Exeter to play host to UK's first national circular economy 'hub'

UK Research and Innovation (UKRI) is investing £3.5m to create a new circular economy hub at the University of Exeter, which will be used to coordinate research and development across the country.

Academics and businesses will explore circular solutions for industries including textiles, plastics, construction and metals

Academics and businesses will explore circular solutions for industries including textiles, plastics, construction and metals

Late last year, UKRI confirmed its plans for allocating some £30m in the hopes of spurring progress towards a circular economy – an economic model in which resources are not extracted, used and disposed of. Funding is being used to support five R&D centres in London, Loughborough and Exeter, all working to tackle some of the world’s most linear materials.

The aim of the new National Interdisciplinary Circular Economy Hub at the University of Exeter, UKRI said in a statement, is to coordinate work and enable knowledge-sharing between the centres.

Together, the centres will develop solutions which could result in the production of less waste – and higher levels of material reuse – across industries like construction, chemicals, metals and textiles. To this latter point, the Ellen MacArthur Foundation estimates that a bin lorry full of textiles is burned or landfilled globally every second.

The hub specifically will also act as the UK’s first national circular economy “observatory”, collecting and analysing data that will be used to inform key policy and business decisions.

UKRI is working with bodies including Innovate UK; the Department for Environment, Food & Rural Affairs (Defra) and five major research councils to support the main hub and the centres.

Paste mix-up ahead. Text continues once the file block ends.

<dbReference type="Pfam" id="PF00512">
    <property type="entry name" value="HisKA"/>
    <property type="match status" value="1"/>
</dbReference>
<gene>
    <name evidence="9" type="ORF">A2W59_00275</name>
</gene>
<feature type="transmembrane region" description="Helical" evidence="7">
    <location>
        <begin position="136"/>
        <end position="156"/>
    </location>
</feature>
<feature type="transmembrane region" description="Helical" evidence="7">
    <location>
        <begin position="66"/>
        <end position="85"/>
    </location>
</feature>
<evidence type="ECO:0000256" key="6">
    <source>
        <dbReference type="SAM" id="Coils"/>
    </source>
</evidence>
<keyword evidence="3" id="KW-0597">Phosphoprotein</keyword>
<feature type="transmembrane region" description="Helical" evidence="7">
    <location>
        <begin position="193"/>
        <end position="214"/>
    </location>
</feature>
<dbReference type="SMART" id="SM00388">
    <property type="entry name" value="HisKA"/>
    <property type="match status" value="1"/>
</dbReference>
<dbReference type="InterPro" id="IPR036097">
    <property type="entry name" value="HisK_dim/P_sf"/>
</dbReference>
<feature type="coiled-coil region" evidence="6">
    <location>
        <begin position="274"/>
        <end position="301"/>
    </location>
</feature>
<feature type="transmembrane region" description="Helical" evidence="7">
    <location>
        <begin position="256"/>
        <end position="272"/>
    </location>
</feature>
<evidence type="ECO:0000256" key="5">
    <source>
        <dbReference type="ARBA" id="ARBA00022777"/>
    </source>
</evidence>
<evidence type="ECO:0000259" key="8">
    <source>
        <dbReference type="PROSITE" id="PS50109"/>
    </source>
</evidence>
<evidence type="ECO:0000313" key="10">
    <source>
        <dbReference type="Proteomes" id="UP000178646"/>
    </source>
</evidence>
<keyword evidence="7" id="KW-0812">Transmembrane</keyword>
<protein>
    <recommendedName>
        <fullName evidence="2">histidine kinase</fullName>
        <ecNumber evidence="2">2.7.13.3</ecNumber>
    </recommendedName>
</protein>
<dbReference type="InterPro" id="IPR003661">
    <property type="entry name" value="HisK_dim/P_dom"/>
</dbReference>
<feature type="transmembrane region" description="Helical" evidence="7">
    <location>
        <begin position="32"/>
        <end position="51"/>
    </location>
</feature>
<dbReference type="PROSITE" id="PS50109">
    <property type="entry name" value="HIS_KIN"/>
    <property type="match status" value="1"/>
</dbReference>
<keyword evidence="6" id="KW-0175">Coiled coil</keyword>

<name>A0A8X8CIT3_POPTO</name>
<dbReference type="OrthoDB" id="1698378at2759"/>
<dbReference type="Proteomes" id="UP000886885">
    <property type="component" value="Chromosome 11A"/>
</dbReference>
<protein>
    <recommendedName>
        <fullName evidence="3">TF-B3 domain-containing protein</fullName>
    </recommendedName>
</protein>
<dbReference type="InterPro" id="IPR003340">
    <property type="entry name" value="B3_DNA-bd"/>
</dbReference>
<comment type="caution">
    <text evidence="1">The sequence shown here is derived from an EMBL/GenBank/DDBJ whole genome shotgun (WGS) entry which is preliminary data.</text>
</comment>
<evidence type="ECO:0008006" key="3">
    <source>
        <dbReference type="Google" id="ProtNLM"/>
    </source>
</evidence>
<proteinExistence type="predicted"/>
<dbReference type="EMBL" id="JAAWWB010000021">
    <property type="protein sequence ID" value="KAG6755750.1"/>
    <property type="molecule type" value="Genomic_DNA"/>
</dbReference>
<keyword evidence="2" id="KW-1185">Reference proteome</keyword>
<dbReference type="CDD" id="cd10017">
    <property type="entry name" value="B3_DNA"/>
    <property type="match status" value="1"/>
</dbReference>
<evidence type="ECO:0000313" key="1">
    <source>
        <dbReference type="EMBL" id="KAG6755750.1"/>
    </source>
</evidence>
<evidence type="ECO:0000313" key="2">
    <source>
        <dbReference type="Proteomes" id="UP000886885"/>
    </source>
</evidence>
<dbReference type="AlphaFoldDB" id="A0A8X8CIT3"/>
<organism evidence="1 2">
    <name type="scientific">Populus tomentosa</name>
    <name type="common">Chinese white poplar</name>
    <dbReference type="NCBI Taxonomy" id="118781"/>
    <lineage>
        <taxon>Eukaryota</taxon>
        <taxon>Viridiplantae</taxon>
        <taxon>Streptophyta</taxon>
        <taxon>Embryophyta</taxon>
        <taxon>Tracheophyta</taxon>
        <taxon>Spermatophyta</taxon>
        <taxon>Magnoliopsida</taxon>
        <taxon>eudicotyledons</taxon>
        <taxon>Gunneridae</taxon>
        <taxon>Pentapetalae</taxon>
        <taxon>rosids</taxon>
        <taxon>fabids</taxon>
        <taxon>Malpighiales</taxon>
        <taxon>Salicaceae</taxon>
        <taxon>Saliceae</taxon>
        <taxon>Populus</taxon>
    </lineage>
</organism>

The University of Exeter, which is striving to reach net-zero ahead of the UK’s 2050 deadline and has a partnership with the Ellen MacArthur Foundation, has named Professors Peter Hopkinson and Fiona Charnley from its Business School as leaders of the new hub. Hopkinson is the professor of circular economy while Charnley is the associate professor in the same field.

“As a country, we need to radically change how we use resources and by bringing together and harnessing expertise from academia, business and government we can enable that transformation,” Charnley said.

“The circular economy hub and the wider programme provide a unique and timely opportunity to coordinate and accelerate interdisciplinary circular economy research at a national scale, positioning the UK as thought-leaders in this growing field.”

Circle back

According to the think-tank Circle Economy, some 100 billion tonnes of virgin materials are being consumed annually by business. Less than 10% of these materials are believed to be effectively reused or recycled.

Resource consumption slowed on a global basis in 2020, due to the Covid-19 pandemic. Earth Overshoot Day - the calendar date at which humanity will have used up nature’s resource budget for the entire year – came almost three weeks later in 2020 than in 2019, when the earliest date on record was recorded.

But green economy experts believe that this is due to lockdown restrictions and to the recession rather than a step-change in ambition and action from the private sector. As such, resource consumption is likely to rebound int the coming years without a concerted effort to buck linear trends of consumption.

Most nations have prioritised the decarbonisation of energy, transport and buildings over resource efficiency in the “green” components of their Covid-19 recovery plans. This was to be expected, given the global movement towards net-zero. However, there is a direct link between models of consumption and climate change. The Ellen MacArthur Foundation has stated that some 45% of global annual emissions will only be tackled through transitioning to close-loop value chains, shifting food systems, scaling up emerging innovations and implementing carbon capture and storage (CCS).

Sarah George



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